Visitors to the Canada Agriculture and Food Museum in Ottawa can now dig deep into soil science with a new exhibition, Soil Superheroes. Made possible through multiple partnerships across Canada, this interactive exhibition opened at the museum this July, where it will be displayed until summer 2022. Soil Superheroes will then spark conversations far and wide about soil stewardship as it embarks on a cross-Canada tour spanning multiple years. With a quirky approach to demystifying the science behind healthy, functioning soil, this timely exhibition points to the need for the public to join the scientific and agricultural communities in shouting out “We must save our soils!”
The calls to action have been growing louder. The United Nations declared 2015 as the International Year of Soils and the International Union of Soil Scientists prompted a wave of action on the public education front by extending attention through 2024 with the International Decade of Soils. Add to this the role that soil health plays in the UN Sustainable Development Goals and it becomes obvious why soil health can be considered a key issue of our time.
Many organizations around the world, including the Canada Agriculture and Food Museum and its partners, have taken on the challenge of bringing soil to the forefront of conversations on sustainability and climate adaptation. The overarching message? Soil is fragile and we must all take action to protect it in order to face the current and future challenges of feeding the world with fewer resources, all while contending with a rapidly changing climate bringing about more extreme weather events. Along with water and air, soil is one of the most fundamental resources to our survival, yet it is finite and at risk of disappearing. The time is now to engage Canadians in these broader conversations.
Never has the non-farming population been more interested — and involved — in how their food is produced. In response, spectacular efforts have been exerted across the agricultural sphere to shed light on the sustainability of farming and the science behind best management practices, as well as the on-farm innovations and advances propelling agriculture towards better efficiency and productivity.
For the Canada Agriculture and Food Museum, there is no better time to focus on soil — an undervalued yet hugely important natural resource.
In a survey of Canadians commissioned by the Ontario Science Centre in 2017, 89 per cent of respondents said they trusted museums and science centres as sources of information. With this advantage, museums are uniquely positioned to have balanced and factual conversations with people seeking to understand more beyond the polarized rhetoric making up a vast amount of the information found in social media and other online sources.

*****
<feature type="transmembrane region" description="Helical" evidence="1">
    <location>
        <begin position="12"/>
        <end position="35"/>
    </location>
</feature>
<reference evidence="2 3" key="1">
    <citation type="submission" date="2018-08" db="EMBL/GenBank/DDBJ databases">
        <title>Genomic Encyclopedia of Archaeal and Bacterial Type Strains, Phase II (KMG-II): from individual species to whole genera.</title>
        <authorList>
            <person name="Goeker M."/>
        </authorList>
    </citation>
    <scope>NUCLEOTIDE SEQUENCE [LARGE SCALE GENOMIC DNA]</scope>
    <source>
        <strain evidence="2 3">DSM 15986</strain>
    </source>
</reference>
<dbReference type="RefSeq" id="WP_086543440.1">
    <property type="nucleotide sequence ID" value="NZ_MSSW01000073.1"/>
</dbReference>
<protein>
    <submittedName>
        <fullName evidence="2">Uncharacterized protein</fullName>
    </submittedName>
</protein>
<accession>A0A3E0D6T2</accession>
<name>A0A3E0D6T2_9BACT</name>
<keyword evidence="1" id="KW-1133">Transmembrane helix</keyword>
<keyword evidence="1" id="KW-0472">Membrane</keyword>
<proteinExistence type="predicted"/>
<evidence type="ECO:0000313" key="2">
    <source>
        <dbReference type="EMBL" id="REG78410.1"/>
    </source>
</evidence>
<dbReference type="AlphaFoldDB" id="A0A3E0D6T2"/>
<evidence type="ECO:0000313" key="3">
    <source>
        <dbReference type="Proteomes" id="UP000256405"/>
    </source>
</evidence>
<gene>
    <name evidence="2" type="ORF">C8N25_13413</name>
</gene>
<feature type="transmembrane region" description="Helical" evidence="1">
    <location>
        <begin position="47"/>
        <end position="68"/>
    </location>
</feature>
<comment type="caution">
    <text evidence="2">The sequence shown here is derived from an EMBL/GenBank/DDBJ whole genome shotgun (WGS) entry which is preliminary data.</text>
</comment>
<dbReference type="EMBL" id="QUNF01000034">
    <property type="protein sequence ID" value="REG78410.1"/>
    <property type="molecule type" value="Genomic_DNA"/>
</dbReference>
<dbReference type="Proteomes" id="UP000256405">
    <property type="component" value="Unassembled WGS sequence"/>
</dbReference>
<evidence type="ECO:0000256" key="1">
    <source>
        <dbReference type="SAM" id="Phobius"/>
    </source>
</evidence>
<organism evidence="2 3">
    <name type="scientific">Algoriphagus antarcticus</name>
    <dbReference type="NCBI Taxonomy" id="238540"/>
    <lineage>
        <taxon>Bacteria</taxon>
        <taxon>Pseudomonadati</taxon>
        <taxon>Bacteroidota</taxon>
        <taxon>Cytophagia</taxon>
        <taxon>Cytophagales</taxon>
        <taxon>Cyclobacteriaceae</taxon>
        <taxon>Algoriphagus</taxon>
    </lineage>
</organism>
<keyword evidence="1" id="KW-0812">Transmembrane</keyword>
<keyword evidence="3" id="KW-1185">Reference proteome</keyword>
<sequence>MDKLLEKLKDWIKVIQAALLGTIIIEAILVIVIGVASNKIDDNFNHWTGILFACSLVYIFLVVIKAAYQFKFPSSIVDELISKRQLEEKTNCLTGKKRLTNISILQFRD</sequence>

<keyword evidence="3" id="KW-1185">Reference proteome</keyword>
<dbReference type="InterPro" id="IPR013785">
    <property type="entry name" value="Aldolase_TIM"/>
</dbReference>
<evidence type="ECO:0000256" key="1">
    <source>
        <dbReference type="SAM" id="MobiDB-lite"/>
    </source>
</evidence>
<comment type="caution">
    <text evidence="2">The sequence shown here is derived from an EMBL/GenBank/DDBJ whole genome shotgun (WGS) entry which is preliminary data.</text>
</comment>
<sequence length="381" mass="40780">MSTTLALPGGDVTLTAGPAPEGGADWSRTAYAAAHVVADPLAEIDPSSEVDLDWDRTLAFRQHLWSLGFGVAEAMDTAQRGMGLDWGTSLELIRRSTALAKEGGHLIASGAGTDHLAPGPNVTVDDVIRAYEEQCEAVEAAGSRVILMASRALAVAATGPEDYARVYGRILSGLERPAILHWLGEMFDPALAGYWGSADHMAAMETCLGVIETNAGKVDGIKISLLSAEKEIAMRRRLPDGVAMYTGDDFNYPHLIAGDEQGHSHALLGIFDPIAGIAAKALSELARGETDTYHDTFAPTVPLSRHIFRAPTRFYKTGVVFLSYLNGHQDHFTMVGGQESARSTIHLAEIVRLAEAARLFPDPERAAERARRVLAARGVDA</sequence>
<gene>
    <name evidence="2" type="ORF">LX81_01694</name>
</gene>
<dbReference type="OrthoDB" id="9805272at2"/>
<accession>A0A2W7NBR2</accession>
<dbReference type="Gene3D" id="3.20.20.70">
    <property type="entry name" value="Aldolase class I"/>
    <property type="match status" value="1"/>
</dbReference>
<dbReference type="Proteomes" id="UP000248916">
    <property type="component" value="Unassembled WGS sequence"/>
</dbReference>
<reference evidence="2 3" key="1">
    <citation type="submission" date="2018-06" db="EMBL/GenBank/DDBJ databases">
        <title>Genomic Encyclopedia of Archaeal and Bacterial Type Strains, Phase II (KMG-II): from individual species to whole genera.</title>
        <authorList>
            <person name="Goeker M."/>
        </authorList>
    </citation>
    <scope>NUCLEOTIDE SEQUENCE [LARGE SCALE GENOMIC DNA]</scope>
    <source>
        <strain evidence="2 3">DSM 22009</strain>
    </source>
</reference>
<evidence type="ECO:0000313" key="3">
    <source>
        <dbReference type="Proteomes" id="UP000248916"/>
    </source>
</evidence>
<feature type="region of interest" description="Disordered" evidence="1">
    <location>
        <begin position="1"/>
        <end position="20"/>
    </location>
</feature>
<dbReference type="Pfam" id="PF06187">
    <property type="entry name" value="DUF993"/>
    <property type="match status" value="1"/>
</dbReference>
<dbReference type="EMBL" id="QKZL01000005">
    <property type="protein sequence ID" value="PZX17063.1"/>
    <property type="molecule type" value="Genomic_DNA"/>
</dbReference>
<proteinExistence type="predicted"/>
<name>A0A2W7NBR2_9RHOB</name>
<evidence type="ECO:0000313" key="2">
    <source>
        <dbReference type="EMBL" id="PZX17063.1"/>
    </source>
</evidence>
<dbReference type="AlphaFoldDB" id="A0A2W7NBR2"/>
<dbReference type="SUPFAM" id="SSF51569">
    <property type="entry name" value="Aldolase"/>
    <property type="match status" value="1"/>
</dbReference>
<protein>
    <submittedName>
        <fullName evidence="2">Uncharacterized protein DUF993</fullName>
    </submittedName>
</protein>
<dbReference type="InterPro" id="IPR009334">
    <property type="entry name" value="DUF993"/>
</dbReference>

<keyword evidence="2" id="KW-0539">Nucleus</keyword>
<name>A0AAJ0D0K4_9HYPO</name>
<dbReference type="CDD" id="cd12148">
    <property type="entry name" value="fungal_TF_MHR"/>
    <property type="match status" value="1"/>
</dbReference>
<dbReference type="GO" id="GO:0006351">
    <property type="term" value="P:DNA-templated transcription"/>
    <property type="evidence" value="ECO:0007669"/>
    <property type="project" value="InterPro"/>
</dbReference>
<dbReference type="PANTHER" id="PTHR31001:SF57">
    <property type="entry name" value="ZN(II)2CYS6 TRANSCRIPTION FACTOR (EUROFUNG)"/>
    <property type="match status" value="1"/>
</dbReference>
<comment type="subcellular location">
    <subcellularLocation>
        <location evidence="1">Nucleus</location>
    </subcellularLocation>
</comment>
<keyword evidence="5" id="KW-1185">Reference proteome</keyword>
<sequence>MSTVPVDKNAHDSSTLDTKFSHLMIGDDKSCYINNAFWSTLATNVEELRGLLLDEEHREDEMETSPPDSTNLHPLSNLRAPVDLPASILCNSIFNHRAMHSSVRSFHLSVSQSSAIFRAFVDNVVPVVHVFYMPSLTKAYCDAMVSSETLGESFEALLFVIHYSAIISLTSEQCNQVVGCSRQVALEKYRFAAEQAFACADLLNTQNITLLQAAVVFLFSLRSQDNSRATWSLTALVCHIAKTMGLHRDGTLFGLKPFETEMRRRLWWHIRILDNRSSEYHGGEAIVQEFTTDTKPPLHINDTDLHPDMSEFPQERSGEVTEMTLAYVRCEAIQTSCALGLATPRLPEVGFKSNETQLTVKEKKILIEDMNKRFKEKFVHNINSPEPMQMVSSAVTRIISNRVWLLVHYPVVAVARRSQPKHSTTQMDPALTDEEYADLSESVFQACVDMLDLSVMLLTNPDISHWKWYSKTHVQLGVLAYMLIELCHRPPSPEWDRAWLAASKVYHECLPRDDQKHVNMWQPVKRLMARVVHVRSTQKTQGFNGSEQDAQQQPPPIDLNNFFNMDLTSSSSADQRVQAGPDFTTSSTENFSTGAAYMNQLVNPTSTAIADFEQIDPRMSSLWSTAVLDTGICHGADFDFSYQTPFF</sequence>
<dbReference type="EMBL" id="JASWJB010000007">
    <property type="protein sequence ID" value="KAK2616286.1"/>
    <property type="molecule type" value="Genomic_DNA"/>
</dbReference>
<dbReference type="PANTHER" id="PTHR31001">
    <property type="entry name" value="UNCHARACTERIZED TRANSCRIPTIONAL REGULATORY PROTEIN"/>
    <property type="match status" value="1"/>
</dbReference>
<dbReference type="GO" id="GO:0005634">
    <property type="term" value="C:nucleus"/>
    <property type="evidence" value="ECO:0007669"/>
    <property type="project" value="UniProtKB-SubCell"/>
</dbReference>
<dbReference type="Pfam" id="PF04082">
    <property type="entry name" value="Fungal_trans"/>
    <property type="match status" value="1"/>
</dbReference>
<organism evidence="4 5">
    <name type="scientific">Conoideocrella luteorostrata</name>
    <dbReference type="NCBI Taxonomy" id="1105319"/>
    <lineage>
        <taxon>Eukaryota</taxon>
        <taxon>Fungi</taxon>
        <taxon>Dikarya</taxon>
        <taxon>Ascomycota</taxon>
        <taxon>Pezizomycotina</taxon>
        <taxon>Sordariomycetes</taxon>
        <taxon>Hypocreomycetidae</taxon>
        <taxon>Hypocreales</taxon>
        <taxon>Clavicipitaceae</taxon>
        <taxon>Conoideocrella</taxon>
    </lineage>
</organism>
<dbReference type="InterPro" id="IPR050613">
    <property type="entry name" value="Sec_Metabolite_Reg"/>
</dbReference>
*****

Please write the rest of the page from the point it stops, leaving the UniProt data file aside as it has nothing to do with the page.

The exhibition takes an inclusive approach to soil education, striving to make a complex topic accessible and relevant to audiences who are far removed from farming and even from agricultural soil itself. Applying its expertise in creating highly accessible and engaging experiences, the museum chose to broach the topic in a personable way with a cast of charming cartoon characters such as Captain Clay, Wonder Worm, and Number 2 (a cow patty), who tell a story of interconnectedness and teamwork. This is a novel approach in soil education, one meant to reach visitors where they are and with a holistic twist, where chemical, physical and biological aspects of soil functioning are tied together and presented as clearly as possible. Visitors learn that only by working together can all the “soil superheroes” — the components making up soil — make life on Earth possible. How? By filtering and storing water, cycling elements through the Earth’s compartments, supporting habitats and growing our food and commodities. The exhibition even features some human soil superheroes — university and government research scientists whose findings have helped shift the paradigm on soil stewardship.
As urban centres expand over agricultural soils and fields are turned into neighbourhoods and parking lots, it is crucial that the public recognize the importance of preserving and protecting what arable land is left. There needs to be support for policies that will enable farmers to apply the newest soil science knowledge and technologies on their farms. And we need to connect consumers with the people who grow their food. In order to do this, we must first get people to care about something they may not have thought much about before — the ground beneath our feet. The museum hopes that by partnering in telling stories of contemporary agriculture, we can collectively get closer to these goals, and beyond.